I will practice replacing girls with other girls. With moving them into the background. All of them, so there is nothing to be distinguished between a landscape and a swath of hair. The hills around my house and the back of an animal.
A puppet theater in the bathtub: two twins moving back and forth between personalities with a simple incantation “you be me.” And then to switch, “ok, now you be me.” Mimicking each others speech and manner. Telling one another’s story. Becoming one another like jumping rope double dutch style.
Just the body sitting in for another body, learning to speak the language.
“We, however, are not prisoners. No traps or snares are set about
us, and there is nothing which should intimidate or worry us.
We are set down in life as in the element to which we best
correspond, and over and above this we have through thousands of
years of accommodation become so like this life, that when we
hold still we are, through a happy mimicry, scarcely to be
distinguished from all that surrounds us. We have no reason to
mistrust our world, for it is not against us. Has it terrors,
they are our terrors; has it abysses, those abysses belong to us;
are dangers at hand, we must try to love them. And if only we
arrange our life according to that principle which counsels us
that we must always hold to the difficult, then that which now
still seems to us the most alien will become what we most trust
and find most faithful. How should we be able to forget those
ancient myths about dragons that at the last moment turn into
princesses; perhaps all the dragons of our lives are princesses
who are only waiting to see us once beautiful and brave. Perhaps
everything terrible is in its deepest being something helpless
that wants help from us. ”
Visibility is marked by familiarity. We want to give up whatever attends the elusiveness of the unseen.
To draw out what is in common and to make concrete, a monument for those ways. To become visible.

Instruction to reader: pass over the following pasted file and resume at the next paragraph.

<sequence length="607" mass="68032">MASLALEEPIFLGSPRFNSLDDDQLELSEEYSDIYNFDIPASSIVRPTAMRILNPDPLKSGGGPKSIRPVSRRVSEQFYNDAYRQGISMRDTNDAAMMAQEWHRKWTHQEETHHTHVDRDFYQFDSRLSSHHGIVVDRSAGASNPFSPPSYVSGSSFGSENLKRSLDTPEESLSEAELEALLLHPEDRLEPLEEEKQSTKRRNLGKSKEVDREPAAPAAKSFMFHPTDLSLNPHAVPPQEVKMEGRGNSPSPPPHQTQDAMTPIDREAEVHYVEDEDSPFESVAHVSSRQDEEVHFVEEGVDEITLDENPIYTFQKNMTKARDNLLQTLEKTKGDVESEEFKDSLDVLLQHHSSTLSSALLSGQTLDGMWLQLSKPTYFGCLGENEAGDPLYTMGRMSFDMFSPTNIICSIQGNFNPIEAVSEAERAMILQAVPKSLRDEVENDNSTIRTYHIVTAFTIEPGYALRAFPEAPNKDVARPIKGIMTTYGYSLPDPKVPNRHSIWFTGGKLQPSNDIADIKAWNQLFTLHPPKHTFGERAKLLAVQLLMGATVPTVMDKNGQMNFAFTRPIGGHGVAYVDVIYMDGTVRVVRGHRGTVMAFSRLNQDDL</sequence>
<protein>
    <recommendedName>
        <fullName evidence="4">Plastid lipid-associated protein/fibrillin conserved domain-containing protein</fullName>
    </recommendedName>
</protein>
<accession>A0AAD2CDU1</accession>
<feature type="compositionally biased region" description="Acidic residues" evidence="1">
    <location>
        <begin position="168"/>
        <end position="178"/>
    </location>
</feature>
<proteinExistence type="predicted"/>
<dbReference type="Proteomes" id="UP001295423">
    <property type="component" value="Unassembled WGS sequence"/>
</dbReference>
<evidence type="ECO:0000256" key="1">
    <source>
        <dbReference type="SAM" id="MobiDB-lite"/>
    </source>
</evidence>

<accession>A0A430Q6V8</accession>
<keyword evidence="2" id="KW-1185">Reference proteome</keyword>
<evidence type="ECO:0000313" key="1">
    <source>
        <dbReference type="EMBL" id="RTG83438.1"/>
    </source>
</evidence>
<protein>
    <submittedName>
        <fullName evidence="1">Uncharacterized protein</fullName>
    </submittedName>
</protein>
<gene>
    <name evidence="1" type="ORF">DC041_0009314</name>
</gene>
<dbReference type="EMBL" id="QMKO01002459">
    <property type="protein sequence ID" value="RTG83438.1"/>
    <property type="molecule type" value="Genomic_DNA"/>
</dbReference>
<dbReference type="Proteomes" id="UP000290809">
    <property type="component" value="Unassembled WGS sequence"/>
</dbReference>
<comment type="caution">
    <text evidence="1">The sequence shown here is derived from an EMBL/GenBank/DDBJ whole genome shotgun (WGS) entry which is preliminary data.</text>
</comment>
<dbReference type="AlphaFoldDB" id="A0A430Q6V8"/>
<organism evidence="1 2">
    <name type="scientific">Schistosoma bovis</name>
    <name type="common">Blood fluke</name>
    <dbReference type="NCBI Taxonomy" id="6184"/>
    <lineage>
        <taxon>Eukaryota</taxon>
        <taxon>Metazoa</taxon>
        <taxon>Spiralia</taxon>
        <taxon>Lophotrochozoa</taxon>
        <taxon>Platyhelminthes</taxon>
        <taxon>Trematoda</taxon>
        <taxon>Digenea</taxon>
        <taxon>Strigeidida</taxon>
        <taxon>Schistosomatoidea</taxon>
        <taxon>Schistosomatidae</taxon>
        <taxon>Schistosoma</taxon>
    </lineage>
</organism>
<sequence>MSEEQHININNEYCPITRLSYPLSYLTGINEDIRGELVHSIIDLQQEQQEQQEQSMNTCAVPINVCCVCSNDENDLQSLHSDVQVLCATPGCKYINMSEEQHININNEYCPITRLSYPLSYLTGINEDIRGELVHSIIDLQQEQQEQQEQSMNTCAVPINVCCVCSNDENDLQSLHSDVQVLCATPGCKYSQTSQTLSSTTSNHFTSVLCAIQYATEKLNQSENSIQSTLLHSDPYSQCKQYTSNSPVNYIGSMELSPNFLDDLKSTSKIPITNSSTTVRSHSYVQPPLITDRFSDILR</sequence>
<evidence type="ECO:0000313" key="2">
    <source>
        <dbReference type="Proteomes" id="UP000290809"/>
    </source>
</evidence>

The nature of background, in many cases, is to be invisible. It still must be apprehended, left to the mysterious and yet solved, as it were, by a more proper sense. A sense that once atrophied must be rehabilitated, cultivated, because it is not vision that finds the invisible.
When you sense what is invisible, or what is different than you sensed before, a different kind of substance, it may be considered an illness. Like deafness or blindness, a diminution of certain senses that allows others, now enhanced, to come to the forefront. This newly sensible is between the other stuff. Between the people and the words and the chairs. It is what lets double dutch jumpers know the moment to jump into the swinging ropes, it is not only where the ropes are but where they aren’t and this is never static. So what is it they are waiting for? What are they accustoming themselves to as they rock back and forth judging the moment. Sensing the moment.
Falling in love. Sensing the movement of space and substance and accommodating oneself to that rhythm, first inside feeling that particular fullness and lacking that is that other person. It is a rhythm that you must match before you can jump in. It feels good to be home in that way, to find a movement that is yours, even if it looks different than you thought it might.
I started seeing things differently. Only the word seeing no longer seems like the correct word. I have heard people talk about the spaces in between things. The illusory spaces and the idea that even in what we think of as discrete bodies there is more space than substance. In this way people can imagine the physicality of interconnectedness, as well of course as disconnectedness. I’m afraid once I invoke the language of the space-in-between, it concedes too much to the concept that there is in-between, somehow as primary, or in-fact.
I watch the girls playing double dutch. Two swing the ropes, connected not through ropes but through rhythm. And the one girl readying to jump in. She rocks back and forth, one might say waiting for her moment. She is not waiting. She is preparing. She is becoming part of the rhythm, taking on some part of the motion and adding her own.
I see now the rhythms that are entered into. The ones that match our own, so we can most easily move with and through them. It is seeing what isn’t there. It is learning to see what is not visible, like background. Like female.
And her moods were endless, so much so that when we came over, we would ban her from her own house. And she would wander and pace outside, fingering the edge of her appliance and inspecting the mosses. Or lichens. She liked to tell us the difference, but for her the difference changed every time.
It was earliest spring. I remember once, when we went down to make her lunch, to talk, to discourage the installation of more carpet, that her appliance was caught in a privet briefly. And she yelled for help, and the yelling shook it loose, but we came out anyway. I could tell you were repulsed, but hiding it well.